It was the passion for music and instruments that motivated the change of life of Fernando Lima when we was 44. Having a stable life obtained through a family business selling machines for the footwear industry, he left everything to embrace an old desire. "Life can not only be eating, sleeping and making money, there must be something else. I wanted to build my dream," he says. At 16, while studying music, Fernando created the first instrument for lack of family possibilities to acquire a new one, nearly three decades later he decided to pursue his passion, moving to Italy in order to study 'Lutherie', the art of building stringed instruments. Having entered directly into the third year of the course, which ended with top marks at school Antonio Stradivarius in Cremona, the world 'capital' of violins production, the artist quickly became a reference in this area. "What we really want to do, we can do it, but we really have to want to," he says.
Currently 53, Fernando is the only Portuguese who ever had a laboratory in Cremona and now has admirers of their work in the four corners of the world, including musicians from major international orchestras, renowned violinists as Lidia Baich, Wonji Kim, Massimo Quarta and Igor Azim and many collectors who purchase his violins as an investment. Whereas its activity is much more than just making violins, is an art, Fernando is always in a constant search to overcome himself.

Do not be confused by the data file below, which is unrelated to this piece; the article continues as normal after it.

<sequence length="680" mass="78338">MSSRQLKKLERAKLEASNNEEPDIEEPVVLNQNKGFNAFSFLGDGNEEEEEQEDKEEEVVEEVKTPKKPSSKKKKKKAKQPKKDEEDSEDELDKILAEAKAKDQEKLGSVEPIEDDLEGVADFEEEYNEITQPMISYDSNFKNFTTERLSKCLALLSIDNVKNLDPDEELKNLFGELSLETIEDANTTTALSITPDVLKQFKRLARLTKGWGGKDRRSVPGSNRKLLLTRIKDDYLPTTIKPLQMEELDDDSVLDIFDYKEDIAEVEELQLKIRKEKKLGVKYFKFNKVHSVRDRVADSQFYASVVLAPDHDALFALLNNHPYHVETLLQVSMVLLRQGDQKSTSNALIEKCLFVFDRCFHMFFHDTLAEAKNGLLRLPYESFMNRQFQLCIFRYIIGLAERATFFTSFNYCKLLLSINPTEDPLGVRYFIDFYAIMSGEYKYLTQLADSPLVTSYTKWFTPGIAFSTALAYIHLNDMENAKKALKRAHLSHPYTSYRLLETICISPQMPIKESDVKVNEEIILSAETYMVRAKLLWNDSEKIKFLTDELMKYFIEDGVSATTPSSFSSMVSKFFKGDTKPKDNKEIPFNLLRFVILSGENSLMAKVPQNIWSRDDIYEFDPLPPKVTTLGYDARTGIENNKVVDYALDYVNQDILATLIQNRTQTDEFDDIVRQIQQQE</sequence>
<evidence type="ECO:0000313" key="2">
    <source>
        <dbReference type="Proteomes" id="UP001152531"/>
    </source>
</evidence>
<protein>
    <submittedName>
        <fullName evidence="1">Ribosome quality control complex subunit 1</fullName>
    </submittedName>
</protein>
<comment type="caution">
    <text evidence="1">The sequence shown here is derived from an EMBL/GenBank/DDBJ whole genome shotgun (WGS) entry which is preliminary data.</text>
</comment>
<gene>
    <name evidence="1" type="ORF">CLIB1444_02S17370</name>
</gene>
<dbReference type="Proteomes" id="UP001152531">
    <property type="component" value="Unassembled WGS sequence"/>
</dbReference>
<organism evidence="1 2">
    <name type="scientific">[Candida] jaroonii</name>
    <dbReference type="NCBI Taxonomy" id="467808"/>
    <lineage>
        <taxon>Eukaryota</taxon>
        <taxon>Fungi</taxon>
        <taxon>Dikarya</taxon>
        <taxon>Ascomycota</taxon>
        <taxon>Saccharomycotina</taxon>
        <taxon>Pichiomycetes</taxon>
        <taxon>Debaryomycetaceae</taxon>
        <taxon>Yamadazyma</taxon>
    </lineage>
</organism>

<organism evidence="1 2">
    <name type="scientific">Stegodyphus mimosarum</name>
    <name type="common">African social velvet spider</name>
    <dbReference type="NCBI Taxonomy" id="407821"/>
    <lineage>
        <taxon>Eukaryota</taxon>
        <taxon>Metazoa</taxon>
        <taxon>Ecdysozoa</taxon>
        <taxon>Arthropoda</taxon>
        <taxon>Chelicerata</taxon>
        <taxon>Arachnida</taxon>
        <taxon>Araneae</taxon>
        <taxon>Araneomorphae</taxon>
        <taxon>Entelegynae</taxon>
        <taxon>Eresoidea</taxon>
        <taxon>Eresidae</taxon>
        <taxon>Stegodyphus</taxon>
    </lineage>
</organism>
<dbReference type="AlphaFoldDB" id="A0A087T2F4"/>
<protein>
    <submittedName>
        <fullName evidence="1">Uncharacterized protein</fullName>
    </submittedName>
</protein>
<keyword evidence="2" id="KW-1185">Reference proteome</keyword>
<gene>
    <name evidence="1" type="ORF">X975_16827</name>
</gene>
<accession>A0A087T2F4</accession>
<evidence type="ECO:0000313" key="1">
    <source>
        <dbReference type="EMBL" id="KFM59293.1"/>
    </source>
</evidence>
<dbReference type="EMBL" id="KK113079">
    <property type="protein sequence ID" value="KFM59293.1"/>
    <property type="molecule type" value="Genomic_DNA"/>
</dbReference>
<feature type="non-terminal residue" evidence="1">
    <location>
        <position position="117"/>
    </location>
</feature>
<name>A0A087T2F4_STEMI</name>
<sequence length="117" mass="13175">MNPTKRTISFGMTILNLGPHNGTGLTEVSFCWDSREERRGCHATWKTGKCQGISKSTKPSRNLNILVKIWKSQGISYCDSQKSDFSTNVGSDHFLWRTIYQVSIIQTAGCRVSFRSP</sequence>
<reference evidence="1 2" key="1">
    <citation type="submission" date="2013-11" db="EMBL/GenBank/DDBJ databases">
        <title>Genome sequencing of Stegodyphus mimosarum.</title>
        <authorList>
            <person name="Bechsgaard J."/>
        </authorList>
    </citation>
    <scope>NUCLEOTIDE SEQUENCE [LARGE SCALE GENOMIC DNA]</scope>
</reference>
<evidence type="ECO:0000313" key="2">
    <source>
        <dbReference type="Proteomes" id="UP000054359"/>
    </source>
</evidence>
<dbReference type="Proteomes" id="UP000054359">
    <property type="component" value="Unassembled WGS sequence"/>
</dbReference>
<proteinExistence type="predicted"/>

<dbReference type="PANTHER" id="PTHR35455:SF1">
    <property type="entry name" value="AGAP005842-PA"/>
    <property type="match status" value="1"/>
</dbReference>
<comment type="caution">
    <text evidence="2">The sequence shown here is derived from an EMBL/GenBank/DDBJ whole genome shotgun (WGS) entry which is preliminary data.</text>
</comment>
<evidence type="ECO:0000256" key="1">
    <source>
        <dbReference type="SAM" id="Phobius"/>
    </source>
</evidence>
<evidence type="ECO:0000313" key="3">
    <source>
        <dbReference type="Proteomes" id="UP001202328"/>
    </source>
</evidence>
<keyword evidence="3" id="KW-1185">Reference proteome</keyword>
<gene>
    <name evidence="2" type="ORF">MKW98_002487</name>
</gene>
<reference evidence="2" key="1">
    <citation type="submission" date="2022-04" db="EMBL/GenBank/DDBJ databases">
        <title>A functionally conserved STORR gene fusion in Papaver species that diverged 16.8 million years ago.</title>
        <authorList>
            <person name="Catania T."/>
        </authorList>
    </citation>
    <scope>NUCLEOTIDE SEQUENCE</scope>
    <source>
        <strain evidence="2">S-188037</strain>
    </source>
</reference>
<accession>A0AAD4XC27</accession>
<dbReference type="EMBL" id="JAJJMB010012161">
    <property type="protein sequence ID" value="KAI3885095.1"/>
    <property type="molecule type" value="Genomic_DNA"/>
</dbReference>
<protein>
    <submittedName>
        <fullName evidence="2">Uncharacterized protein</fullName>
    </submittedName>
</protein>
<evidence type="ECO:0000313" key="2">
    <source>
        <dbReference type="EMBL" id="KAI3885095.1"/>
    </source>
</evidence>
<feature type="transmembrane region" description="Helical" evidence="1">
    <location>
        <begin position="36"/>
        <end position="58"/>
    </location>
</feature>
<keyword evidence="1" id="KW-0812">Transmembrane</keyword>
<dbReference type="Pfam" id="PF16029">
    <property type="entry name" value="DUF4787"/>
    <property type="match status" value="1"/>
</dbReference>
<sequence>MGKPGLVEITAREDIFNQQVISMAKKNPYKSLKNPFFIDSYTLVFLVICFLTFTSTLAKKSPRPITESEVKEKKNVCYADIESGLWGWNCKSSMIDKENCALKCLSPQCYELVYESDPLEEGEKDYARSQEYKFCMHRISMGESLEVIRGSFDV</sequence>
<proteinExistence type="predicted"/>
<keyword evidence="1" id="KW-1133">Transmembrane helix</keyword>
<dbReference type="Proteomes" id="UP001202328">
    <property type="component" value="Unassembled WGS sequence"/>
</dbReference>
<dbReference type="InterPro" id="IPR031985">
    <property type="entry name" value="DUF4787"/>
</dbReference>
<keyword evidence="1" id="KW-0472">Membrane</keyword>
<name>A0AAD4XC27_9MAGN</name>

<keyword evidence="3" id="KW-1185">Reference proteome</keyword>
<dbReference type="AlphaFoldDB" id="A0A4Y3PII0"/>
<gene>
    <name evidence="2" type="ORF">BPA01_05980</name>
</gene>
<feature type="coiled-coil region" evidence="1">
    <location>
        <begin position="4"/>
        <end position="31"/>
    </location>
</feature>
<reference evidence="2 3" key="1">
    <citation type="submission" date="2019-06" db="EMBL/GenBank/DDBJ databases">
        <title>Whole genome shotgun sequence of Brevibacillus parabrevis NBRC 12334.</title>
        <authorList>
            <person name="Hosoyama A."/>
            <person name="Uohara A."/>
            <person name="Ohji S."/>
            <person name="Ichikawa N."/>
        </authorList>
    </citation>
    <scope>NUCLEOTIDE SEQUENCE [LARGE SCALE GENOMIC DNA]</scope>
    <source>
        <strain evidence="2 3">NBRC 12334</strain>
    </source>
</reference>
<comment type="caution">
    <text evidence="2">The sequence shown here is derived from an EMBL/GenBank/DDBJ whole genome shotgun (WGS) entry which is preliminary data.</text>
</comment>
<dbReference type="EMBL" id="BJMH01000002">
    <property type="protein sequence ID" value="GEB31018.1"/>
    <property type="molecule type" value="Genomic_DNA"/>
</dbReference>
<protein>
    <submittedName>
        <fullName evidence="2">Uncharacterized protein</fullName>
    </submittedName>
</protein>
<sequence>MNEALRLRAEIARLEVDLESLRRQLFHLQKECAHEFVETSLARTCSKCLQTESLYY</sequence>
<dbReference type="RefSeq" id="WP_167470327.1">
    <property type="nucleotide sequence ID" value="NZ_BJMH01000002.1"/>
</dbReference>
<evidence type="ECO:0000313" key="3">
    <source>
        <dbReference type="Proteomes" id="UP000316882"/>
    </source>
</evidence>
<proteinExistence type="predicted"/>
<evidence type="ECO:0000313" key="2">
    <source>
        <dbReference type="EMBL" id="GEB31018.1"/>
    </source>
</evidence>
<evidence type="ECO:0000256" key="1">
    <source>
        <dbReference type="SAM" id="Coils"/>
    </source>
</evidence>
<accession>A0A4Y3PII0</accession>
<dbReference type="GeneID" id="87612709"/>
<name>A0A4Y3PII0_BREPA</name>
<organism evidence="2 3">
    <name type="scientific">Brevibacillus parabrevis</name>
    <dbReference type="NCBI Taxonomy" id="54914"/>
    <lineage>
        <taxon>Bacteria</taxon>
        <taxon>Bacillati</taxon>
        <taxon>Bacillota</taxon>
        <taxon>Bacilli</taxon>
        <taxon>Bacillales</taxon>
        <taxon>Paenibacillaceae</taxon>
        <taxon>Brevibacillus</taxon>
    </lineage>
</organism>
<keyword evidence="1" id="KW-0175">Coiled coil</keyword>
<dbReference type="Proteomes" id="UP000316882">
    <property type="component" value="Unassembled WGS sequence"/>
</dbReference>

"I can show you 100 violins, but mine are easily identifiable, when you make art, no person can copy what I do, it is unique. All my instruments are built by hand with love and care, I do my own varnish and choose my own timber, which should be beautiful and have the best acoustic qualities," reveals the Portuguese 'luthier'.
Having a waiting time of two to three years, his violins reach the value of 30.000 euros as a result of their high quality and recognition of the Portuguese in the music scene. Inspired by the rich history of Cremona and by the great masters, Fernando Lima intends to go down in history and "build the best violin in the world." His laboratory, located in the city center, in Piazza Roma 8, is where it all happens, just some meters of the space where Antonio Stradivarius had his atelier. "I often say that in the past the best violins were created across the street, now it's here!" Moved when he hears his instruments being played before large audiences, Fernando Lima feels that he born with the goal of making other people happy: "doing something with your hands is the return to the human essence, to your deepest self. The artists can not let overcome by consumerism, by the machines, we have to create, to do something different, when we lose this, we fail to maintain lit our internal flame."
Originally published in Doze magazine.